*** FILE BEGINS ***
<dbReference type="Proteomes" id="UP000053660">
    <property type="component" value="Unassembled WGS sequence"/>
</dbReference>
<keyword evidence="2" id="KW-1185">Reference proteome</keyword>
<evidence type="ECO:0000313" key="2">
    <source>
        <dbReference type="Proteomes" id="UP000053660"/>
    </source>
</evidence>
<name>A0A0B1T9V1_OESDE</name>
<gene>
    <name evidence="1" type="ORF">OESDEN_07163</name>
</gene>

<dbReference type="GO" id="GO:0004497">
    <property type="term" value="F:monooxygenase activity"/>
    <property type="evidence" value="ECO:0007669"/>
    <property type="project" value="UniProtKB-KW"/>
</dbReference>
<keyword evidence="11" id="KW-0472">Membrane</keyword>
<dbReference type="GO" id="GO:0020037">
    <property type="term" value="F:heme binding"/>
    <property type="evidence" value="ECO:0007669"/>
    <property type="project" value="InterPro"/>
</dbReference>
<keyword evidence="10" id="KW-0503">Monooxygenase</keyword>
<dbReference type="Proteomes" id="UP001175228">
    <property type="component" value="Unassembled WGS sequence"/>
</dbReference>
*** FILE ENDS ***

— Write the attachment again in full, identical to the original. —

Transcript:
<dbReference type="Proteomes" id="UP000053660">
    <property type="component" value="Unassembled WGS sequence"/>
</dbReference>
<keyword evidence="2" id="KW-1185">Reference proteome</keyword>
<evidence type="ECO:0000313" key="2">
    <source>
        <dbReference type="Proteomes" id="UP000053660"/>
    </source>
</evidence>
<name>A0A0B1T9V1_OESDE</name>
<gene>
    <name evidence="1" type="ORF">OESDEN_07163</name>
</gene>

<dbReference type="GO" id="GO:0004497">
    <property type="term" value="F:monooxygenase activity"/>
    <property type="evidence" value="ECO:0007669"/>
    <property type="project" value="UniProtKB-KW"/>
</dbReference>
<keyword evidence="11" id="KW-0472">Membrane</keyword>
<dbReference type="GO" id="GO:0020037">
    <property type="term" value="F:heme binding"/>
    <property type="evidence" value="ECO:0007669"/>
    <property type="project" value="InterPro"/>
</dbReference>
<keyword evidence="10" id="KW-0503">Monooxygenase</keyword>
<dbReference type="Proteomes" id="UP001175228">
    <property type="component" value="Unassembled WGS sequence"/>
</dbReference>